European Journal of Applied Physiology

, Volume 109, Issue 3, pp 429–435

The effect of strength training and short-term detraining on maximum force and the rate of force development of older men

Original Article


This study examined the effect of strength training (ST) and short-term detraining on maximum force and rate of force development (RFD) in previously sedentary, healthy older men. Twenty-four older men (70–80 years) were randomly assigned to a ST group (n = 12) and C group (control, n = 12). Training consisted of three sets of six to ten repetitions on an incline squat at 70–90% of one repetition maximum three times per week for 16 weeks followed by 4 weeks of detraining. Regional muscle mass was assessed before and after training by dual-energy X-ray absorptiometry. Training increased RFD, maximum bilateral isometric force, and force in 500 ms, upper leg muscle mass and strength above pre-training values (14, 25, 22, 7, 90%, respectively; P < 0.05). After 4 weeks detraining all neuromuscular variables were significantly (P < 0.05) lower than after 16 weeks training but remained significantly (P < 0.05) higher than pre-training levels except for RFD which had returned to pre-training levels. These findings demonstrate that high-intensity ST can improve maximum force and RFD of older men. However, older individuals may lose some neuromuscular performance after a period of short-term detraining and that resistance exercise should be performed on a regular basis to maintain training adaptations.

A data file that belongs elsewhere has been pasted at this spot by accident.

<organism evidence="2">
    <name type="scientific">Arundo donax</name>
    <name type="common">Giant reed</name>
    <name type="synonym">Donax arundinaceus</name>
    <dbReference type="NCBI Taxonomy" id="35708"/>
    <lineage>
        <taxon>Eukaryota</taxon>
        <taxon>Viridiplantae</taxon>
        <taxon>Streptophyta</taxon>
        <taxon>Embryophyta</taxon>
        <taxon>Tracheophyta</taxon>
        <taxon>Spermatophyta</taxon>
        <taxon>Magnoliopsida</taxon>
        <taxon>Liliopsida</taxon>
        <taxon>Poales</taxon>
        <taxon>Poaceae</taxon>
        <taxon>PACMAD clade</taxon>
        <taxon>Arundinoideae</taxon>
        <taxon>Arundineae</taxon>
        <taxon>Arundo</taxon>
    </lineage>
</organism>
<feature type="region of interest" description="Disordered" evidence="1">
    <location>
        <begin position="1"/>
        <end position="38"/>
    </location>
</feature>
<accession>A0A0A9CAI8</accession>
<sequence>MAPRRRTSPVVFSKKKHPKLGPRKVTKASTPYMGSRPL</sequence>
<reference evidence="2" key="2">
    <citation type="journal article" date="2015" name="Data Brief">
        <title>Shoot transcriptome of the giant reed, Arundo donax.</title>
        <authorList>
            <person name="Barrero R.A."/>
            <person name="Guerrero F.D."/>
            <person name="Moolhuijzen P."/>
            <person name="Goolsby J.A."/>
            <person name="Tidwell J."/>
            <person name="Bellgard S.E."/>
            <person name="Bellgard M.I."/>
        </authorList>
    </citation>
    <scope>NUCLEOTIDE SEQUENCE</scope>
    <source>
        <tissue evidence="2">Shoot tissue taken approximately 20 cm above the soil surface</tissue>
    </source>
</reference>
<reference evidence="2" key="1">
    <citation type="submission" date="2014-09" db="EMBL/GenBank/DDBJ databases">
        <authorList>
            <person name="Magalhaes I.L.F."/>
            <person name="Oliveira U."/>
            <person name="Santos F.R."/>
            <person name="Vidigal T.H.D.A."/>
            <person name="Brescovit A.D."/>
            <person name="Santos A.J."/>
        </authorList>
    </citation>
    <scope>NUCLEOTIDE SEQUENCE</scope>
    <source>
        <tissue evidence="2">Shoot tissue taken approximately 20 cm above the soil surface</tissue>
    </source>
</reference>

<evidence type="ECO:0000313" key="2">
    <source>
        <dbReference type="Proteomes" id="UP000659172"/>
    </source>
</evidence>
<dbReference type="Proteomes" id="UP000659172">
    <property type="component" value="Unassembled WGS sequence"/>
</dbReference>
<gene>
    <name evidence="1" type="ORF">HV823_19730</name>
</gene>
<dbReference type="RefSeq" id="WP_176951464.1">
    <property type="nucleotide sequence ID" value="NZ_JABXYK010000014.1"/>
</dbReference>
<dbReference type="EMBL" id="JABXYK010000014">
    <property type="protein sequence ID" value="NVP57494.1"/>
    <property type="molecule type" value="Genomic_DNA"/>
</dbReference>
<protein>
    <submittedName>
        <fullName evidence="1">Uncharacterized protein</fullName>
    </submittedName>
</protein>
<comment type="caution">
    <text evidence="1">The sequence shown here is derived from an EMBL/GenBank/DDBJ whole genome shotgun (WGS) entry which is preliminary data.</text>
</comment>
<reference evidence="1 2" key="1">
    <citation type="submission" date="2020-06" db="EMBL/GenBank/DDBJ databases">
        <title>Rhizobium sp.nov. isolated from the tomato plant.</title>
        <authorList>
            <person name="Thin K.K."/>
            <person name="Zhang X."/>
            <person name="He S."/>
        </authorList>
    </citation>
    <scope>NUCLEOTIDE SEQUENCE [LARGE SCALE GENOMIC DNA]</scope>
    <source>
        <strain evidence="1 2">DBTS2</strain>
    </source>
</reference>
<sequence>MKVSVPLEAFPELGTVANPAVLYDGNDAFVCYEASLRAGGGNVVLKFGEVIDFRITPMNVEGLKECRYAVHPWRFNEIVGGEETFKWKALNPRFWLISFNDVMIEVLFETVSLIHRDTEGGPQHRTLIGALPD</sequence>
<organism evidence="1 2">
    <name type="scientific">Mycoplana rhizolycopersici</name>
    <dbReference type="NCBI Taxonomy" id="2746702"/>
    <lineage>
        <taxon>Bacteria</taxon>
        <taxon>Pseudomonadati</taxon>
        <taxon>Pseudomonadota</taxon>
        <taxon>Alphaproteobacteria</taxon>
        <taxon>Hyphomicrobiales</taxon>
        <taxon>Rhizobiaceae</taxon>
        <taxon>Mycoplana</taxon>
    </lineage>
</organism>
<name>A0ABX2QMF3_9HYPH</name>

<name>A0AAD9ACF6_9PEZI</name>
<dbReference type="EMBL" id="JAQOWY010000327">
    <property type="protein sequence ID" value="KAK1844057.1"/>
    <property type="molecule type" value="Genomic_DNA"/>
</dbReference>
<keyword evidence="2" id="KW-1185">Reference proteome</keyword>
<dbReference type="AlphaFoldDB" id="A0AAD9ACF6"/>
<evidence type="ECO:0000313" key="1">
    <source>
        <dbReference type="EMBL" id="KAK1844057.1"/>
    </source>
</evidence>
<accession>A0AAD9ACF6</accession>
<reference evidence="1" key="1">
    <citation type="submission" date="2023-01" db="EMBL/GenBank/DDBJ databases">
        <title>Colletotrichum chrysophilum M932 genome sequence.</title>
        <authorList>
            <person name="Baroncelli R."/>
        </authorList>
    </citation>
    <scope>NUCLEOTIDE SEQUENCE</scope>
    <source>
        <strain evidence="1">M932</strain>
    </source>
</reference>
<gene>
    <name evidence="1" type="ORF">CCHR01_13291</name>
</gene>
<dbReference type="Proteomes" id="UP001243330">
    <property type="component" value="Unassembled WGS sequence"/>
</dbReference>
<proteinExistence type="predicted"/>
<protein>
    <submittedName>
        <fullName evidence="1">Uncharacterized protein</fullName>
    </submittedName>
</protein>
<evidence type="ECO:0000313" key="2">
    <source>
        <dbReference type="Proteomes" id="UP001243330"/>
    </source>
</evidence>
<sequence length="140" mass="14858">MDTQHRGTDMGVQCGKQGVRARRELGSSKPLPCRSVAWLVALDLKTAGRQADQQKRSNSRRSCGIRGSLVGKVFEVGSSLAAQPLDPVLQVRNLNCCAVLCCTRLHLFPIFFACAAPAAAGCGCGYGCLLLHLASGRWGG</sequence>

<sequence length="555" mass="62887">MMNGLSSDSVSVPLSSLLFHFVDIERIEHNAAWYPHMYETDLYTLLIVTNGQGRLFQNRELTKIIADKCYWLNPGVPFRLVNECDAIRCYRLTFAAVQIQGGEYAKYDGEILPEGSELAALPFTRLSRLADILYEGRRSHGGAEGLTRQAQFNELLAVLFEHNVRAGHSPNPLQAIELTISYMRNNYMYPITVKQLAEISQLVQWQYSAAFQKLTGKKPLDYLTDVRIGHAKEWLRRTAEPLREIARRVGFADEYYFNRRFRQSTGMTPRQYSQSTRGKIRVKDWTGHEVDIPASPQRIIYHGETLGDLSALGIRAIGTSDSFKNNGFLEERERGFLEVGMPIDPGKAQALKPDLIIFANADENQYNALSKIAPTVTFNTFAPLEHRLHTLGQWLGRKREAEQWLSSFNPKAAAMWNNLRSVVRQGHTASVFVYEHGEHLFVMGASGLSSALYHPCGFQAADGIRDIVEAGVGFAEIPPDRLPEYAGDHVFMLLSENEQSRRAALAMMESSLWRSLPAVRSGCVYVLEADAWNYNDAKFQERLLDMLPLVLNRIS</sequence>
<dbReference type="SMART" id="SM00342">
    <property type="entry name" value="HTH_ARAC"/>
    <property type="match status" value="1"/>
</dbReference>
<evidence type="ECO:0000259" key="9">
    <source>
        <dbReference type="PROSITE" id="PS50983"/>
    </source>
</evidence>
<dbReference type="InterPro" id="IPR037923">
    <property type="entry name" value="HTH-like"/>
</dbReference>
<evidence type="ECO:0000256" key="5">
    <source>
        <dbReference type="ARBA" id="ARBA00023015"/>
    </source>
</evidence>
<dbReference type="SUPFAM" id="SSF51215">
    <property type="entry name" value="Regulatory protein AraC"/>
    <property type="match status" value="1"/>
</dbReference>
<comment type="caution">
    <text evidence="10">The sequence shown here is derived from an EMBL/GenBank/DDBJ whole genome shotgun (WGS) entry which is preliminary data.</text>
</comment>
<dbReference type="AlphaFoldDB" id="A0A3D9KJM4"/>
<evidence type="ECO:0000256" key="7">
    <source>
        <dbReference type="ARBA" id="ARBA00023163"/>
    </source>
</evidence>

Strength training Maximum force Rate of force development Detraining 


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Copyright information

© Springer-Verlag 2010

Authors and Affiliations

  1. 1.School of Health and Sport SciencesThe University of the Sunshine CoastMaroochydoreAustralia
  2. 2.Department of Diabetes and EndocrinologyPrincess Alexandra HospitalBrisbaneAustralia
  3. 3.Faculty of Health Sciences and MedicineBond UniversityGold CoastAustralia

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